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Subject: "Paris Opera Ballet's Sleeping Beauty 7 Jan." Archived thread - Read only
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Conferences What's Happening Topic #459
Reading Topic #459
Kevin Ng

15-01-00, 05:30 PM (GMT)
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"Paris Opera Ballet's Sleeping Beauty 7 Jan."
   LAST EDITED ON 16-Jan-00 AT 09:59 AM (GMT)

Rudolf Nureyev's production of "The Sleeping Beauty" for the Paris Opera Ballet is far grander in scale and more lavish than his production in the late 1970s for the London Festival Ballet (now English National Ballet), which was my first experience of this classic. This present 1997 Paris production was based on Nureyev's 1989 production for the Paris company; but Nicholas Georgiadis' costumes and sets have been replaced by new glittering costumes by Franca Squarciapino and grand Versailles-inspired sets by Ezio Frigerio. This same team had also collaborated with Nureyev for his production of "La Bayadere" for the Paris Opera Ballet premiered in October 1992 several months before his death.

At the Opera Bastille on 7 January, Aurora was danced by Sylvie Guillem, arguably the most celebrated ballerina in the world at present. Miss Guillem has in fact been guesting more often with the Paris Opera Ballet in the past two years. Guillem was on this occasion in peak technical form, and was superbly partnered by the noble Laurent Hilaire who replaced the injured Nicolas Le Riche.

Guillem was a radiant princess in Act 1. I particularly remember her ravishing dancing in that diagonal in her variation in this act where she did 'ronds de jambe en l'air' with arms en couronne. The way her working leg incisively traced an arc in each 'rond de jambe' with such delicacy was ravishing to watch. In Act 3, Guillem was more radiant still. She was serene in the grand pas de deux. Her dancing in the grand pas de deux was full of technical surprises, and her solo was a wonder of contrasts - speed and slowness, tenderness and grandeur.

Laurent Hilaire, a perfect Prince, also shone in this final act with his virtuosic brilliance. Who would have expected Hilaire, half-way through his manege of grands jetes, to suddenly double up in speed! In the Act 2 forest scene, Hilaire distinguished himself in the two solos choreographed by Nureyev. Hilaire's dancing here had a creamy smoothness. He was romantically languorous in the first solo, and showed off his high jumps in the second more aerial solo.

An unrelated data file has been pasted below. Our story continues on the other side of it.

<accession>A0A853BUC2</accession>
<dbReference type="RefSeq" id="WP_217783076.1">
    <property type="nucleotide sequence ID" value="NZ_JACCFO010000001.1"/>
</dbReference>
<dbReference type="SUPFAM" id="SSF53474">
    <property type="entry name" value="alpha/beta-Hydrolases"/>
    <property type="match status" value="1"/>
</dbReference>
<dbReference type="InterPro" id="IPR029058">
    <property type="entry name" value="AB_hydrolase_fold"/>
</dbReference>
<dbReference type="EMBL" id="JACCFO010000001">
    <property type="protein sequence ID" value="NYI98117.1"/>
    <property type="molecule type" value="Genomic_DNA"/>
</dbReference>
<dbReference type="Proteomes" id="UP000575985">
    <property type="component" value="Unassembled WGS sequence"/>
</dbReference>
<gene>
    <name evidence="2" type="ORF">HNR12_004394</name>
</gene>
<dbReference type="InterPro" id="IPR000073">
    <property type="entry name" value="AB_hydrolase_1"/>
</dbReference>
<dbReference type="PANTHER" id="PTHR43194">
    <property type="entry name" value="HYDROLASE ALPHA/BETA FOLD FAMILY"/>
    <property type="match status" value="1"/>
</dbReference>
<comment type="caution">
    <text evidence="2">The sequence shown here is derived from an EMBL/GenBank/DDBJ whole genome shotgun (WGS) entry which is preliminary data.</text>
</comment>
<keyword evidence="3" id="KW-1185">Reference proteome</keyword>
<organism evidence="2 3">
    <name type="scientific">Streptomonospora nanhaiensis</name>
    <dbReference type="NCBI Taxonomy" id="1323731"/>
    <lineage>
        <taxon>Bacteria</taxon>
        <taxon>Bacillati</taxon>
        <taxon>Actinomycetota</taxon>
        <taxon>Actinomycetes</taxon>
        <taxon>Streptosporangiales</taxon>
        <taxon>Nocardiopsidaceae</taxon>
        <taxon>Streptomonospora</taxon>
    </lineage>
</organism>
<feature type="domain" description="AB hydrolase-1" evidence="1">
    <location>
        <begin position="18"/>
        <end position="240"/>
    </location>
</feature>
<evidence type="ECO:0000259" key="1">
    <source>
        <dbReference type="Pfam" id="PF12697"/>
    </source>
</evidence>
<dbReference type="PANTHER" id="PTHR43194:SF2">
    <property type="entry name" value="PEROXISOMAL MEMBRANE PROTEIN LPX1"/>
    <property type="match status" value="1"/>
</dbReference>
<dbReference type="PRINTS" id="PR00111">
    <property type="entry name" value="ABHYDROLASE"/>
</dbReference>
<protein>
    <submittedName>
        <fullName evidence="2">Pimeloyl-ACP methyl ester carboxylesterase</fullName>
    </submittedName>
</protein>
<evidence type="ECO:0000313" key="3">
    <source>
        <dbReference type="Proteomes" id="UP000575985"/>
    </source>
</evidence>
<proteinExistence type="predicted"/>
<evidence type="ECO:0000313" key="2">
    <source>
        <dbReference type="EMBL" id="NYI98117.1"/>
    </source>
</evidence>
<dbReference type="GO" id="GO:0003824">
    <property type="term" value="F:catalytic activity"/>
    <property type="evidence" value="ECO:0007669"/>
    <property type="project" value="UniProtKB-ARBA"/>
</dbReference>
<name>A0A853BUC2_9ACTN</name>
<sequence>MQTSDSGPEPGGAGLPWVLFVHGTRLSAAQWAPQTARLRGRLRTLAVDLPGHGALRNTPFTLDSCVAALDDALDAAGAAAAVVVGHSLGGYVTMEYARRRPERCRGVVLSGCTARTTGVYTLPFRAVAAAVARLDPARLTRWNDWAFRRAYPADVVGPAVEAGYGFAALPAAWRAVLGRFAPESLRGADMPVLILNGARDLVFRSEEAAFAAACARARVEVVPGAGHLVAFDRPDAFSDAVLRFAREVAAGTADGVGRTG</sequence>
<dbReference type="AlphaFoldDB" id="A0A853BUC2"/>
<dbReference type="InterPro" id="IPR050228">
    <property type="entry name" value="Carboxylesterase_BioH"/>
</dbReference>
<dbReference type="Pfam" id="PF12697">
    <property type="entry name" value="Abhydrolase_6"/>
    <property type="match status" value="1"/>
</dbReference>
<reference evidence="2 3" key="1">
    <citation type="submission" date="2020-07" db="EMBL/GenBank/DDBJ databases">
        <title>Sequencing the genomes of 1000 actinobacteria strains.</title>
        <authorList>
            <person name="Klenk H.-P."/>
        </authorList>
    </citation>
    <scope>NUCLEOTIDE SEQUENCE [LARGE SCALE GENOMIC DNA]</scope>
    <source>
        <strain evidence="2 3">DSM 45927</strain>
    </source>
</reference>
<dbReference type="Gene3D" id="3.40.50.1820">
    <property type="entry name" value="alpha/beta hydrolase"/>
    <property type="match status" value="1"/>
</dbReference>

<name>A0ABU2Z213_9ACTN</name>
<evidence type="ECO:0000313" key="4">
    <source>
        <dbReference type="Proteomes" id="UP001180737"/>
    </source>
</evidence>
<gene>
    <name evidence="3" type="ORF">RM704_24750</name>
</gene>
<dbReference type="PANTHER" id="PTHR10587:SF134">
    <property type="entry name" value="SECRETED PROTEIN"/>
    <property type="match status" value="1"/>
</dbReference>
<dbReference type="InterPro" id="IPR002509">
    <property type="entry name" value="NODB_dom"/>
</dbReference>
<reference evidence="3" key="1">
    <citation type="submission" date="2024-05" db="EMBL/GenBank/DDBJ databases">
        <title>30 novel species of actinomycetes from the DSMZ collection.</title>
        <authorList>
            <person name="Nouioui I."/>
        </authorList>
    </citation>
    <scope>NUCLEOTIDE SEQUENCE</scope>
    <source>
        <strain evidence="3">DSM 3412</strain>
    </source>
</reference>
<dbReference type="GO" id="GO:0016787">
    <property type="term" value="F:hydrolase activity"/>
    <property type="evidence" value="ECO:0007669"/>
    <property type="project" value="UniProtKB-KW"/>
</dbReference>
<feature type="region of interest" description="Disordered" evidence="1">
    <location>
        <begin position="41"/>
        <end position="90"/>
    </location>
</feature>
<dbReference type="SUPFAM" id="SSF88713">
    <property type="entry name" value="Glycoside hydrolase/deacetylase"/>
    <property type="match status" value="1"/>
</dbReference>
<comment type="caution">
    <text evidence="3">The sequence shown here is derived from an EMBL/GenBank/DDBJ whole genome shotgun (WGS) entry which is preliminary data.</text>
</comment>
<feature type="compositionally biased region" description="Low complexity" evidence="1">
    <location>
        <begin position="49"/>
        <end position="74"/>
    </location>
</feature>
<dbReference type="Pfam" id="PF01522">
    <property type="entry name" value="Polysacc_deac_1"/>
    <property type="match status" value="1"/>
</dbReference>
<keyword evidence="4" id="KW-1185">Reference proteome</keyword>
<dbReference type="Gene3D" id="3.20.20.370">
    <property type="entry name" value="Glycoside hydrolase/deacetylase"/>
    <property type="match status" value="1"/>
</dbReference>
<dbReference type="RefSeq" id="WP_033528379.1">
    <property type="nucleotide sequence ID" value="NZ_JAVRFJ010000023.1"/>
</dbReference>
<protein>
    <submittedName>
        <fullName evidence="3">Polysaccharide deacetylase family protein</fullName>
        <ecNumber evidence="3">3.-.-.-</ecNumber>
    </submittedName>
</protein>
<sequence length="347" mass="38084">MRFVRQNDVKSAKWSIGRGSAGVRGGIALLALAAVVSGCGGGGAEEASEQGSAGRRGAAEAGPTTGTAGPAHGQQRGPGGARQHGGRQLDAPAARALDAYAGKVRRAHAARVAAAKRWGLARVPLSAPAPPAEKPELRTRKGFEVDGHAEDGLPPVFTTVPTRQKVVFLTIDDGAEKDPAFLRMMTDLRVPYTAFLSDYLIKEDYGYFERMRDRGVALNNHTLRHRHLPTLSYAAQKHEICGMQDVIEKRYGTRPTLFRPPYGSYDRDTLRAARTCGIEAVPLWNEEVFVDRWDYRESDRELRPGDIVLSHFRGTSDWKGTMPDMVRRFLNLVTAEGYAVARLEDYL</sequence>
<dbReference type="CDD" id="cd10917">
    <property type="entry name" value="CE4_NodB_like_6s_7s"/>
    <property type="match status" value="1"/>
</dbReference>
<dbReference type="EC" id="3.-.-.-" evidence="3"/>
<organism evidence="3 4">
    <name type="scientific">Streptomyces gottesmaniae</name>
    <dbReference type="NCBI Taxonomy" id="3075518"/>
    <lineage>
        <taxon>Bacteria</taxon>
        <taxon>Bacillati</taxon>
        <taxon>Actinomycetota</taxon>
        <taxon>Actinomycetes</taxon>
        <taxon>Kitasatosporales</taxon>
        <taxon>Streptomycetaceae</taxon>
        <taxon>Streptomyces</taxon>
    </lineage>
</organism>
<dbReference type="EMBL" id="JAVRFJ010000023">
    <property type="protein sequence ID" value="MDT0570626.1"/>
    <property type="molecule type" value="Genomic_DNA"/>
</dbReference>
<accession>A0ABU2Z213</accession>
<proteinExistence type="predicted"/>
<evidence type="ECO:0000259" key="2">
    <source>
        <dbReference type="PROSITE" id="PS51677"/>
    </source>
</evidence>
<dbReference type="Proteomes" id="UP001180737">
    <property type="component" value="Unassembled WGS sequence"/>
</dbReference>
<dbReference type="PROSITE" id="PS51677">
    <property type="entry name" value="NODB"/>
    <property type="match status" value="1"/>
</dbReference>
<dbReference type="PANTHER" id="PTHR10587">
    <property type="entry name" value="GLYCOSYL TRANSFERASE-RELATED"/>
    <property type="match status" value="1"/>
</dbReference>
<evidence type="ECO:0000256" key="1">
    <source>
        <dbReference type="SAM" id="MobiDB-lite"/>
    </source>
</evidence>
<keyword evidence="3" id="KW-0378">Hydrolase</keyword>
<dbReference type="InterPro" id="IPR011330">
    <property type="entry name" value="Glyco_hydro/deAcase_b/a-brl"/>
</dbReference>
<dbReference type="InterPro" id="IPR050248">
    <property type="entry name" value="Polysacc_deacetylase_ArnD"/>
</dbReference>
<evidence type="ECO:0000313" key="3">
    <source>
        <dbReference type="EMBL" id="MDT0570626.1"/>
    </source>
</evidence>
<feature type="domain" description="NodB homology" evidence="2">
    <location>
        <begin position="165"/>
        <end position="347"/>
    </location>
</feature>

Among the supporting roles, I admired Marie-Agnes Gillot in the sixth fairy variation in the Prologue which in most other productions is danced by the Lilac Fairy. However in this Nureyev production, the Lilac Fairy is turned into a mime role, no doubt to better contrast with Carabosse; so this variation is danced by another fairy. The Lilac Fairy and Carabosse were danced respectively by Muriel Halle and Nathalie Aubin that night.

In Act 3, Yann Saiz was marvellous in the pas de cinq of jewels, coping very well with the difficult changes in direction of his jumps in his solo. Delphine Moussin and Benjamin Pech dazzled in the Bluebird pas de deux. Moussin's legwork was powerful, yet her legs also conveyed lightness and playfulness. Pech's series of 'brises voles' in the coda were impeccable.

A few points of interest regarding this Nureyev production are worth mentioning. Unlike the Royal Ballet version, the six fairies do unsupported pirouettes in the line-up in the Prologue instead of supported pirouettes. When Carabosse mimes her curse on Aurora, Aurora appears in a vision at the back of the stage to illustrate her prophecy. And the episode in the beginning of Act 1 where the Queen begs the King for clemency to spare the lives of the three knitting women is more drawn out than in other productions.

The fact that the Lilac Fairy is a mime role necessitates the alteration of the climax in Act 1 where in the Royal Ballet production she does those wonderful 'pas de bourrees' sending the Court into a hundred years' sleep. And I also miss the final blessing by the Lilac Fairy in Act 3 in the Royal Ballet production after all the wedding divertissements.

The Orchestre de l'Opera National de Paris did justice to Tchaikovsky's masterpiece, under the masterly baton of David Coleman. Squarciapino's elaborate costumes were a constant feast for the eye.

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